November 30, 2017 by Jason Contant, Online Editor
While the Office of the Superintendent of Financial Institutions (OSFI) expects federally regulated insurers (FRIs) to comply with its guideline on reinsurance, it realizes that “this guidance was not always well-understood by the industry and [has] identified opportunities to clarify our expectations.”
Reinsurance is a tool used extensively by FRIs to manage insurance risks and sometimes capital. However, the use of reinsurance exposes an FRI to other risks such as counterparty credit risks and legal risks.
OSFI told Canadian Underwriter that it expects FRIs to “understand and prudently manage” all risks associated with the use of reinsurance as set out in the Sound Reinsurance Practices and Procedures guideline. For example, the federal regulator expects an FRI to conduct an “appropriate level of due diligence on its reinsurance counterparty.” (The Society of Actuaries defines reinsurance counterparty risk as the risk that a reinsurer fails to honour claims obligations due to default or commutation of reinsurance receivables due to financial stress).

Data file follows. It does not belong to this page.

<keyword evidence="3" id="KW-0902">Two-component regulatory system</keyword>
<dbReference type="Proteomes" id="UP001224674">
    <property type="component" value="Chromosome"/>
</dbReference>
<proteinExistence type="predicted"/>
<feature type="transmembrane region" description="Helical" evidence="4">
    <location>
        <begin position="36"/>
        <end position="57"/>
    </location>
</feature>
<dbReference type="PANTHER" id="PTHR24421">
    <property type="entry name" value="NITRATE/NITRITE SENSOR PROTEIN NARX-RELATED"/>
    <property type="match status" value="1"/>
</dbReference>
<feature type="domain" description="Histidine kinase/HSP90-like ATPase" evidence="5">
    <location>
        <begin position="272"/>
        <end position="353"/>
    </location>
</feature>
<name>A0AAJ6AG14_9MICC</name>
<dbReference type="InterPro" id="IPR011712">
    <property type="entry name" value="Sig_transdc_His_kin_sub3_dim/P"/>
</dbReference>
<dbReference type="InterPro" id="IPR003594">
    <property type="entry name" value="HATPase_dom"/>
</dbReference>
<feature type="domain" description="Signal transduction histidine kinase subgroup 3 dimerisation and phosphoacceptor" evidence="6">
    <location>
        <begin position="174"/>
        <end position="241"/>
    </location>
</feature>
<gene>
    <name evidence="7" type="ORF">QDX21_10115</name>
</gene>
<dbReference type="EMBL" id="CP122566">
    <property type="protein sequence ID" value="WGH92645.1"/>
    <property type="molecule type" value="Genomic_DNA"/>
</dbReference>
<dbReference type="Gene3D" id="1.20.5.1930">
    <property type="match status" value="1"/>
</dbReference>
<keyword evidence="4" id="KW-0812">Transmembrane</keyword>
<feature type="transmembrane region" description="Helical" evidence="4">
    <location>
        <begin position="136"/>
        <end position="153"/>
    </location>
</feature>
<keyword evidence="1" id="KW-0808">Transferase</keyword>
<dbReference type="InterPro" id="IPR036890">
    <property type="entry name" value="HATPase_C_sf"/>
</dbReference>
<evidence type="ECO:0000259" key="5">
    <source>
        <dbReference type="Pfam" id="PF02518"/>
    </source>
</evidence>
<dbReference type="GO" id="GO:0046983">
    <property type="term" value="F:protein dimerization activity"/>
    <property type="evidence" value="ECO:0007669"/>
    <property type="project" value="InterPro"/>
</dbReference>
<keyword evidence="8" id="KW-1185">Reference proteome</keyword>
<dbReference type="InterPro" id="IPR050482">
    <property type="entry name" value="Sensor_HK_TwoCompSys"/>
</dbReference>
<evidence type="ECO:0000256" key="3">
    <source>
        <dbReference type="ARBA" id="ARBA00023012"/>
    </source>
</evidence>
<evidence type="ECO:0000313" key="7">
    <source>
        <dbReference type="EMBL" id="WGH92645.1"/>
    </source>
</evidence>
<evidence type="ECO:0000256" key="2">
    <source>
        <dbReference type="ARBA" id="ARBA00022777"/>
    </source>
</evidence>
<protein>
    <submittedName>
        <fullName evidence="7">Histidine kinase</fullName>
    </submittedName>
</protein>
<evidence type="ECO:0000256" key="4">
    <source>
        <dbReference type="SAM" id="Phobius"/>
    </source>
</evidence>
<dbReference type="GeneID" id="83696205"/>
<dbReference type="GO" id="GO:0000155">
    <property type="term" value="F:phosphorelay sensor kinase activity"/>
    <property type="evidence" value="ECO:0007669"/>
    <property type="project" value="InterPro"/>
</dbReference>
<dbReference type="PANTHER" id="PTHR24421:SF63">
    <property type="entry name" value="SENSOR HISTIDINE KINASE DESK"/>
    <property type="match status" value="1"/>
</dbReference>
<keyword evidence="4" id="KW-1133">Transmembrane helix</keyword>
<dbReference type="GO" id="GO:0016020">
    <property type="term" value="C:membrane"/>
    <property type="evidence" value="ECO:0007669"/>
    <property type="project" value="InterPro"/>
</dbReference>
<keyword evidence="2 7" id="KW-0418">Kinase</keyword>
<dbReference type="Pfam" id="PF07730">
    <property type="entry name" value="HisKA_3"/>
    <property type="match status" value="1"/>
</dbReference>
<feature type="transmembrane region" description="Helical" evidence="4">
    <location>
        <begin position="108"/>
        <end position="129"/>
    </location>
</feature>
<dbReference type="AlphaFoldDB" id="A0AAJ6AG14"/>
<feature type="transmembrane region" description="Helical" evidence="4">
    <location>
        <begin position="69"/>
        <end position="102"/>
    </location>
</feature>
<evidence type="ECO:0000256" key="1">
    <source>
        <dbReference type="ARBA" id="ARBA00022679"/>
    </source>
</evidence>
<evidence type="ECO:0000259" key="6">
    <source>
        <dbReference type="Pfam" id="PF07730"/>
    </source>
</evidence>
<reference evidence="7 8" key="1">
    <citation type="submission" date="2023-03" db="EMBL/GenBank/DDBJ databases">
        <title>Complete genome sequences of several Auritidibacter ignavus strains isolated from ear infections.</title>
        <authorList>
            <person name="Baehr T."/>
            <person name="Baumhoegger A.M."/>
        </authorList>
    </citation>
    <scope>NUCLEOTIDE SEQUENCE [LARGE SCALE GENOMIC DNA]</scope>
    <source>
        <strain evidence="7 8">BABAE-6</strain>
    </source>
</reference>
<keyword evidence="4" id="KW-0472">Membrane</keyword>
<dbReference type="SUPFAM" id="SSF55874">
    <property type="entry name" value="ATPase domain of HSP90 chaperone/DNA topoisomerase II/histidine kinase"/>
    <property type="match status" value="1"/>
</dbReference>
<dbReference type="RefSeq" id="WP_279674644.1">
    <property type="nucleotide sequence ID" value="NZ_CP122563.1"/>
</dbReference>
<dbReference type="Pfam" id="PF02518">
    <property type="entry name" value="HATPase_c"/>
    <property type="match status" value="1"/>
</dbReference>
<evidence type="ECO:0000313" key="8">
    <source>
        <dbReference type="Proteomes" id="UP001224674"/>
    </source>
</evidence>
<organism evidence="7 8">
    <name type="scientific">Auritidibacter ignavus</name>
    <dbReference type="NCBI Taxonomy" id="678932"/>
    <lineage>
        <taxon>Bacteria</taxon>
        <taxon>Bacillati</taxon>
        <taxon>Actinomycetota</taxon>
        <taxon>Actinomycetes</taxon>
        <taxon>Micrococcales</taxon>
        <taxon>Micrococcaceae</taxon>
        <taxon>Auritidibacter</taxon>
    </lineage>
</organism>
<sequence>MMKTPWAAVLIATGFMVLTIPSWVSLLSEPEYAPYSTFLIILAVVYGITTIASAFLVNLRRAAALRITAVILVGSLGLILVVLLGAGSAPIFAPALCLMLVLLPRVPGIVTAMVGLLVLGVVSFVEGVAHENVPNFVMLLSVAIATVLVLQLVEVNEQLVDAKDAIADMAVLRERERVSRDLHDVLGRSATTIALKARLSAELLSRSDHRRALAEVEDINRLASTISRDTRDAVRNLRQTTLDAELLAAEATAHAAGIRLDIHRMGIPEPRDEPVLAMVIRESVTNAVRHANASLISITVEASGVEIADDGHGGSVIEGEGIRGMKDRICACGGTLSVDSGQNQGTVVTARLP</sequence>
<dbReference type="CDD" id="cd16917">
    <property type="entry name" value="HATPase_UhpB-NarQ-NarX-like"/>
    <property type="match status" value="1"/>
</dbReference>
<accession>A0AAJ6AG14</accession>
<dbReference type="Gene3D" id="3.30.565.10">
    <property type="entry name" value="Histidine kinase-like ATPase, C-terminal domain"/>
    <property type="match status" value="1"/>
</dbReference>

OSFI also expects an appropriate level of due diligence for any current or prospective reinsurance agreements, whether registered or not. Unregistered reinsurance refers to reinsurance with a reinsurer that is not regulated by OSFI; there can be business or tax reasons why insurers choose different types of reinsurance.
“This expected due diligence should include an assessment of counterparty risk and, for unregistered reinsurance, a consideration of the regulatory and supervisory regime, and the legal and insolvency frameworks of the unregistered reinsurer’s home jurisdiction,” OSFI said.
Despite the guidance, Neville Henderson, assistant superintendent of OSFI’s insurance supervision sector, said on Tuesday at KPMG’s Annual Insurance Conference that “we noticed that a lot of companies really don’t understand the reinsurance coverage very well.”
The federal regulator reviews its guidance on an ongoing basis to ensure it is aligned with industry practices and the evolving financial services environment. In that spirit, it intends to release a reinsurance discussion paper next spring. The paper will include findings and concerns regarding reinsurance practices, proposals for change where they have been identified and will seek industry feedback.
Henderson suggested on Tuesday that increases in natural catastrophes and the price of reinsurance could also drive up the price of insurance products in Canada. “Our concern is in the longer run, we’ll see increases in the price of reinsurance, which will increase the price of products in Canada,” he said at the conference. “As some of the risks rise, the reinsurers may decide to not cover it and the direct writers won’t be able to recover it, so we may see an increase in the expense [category].”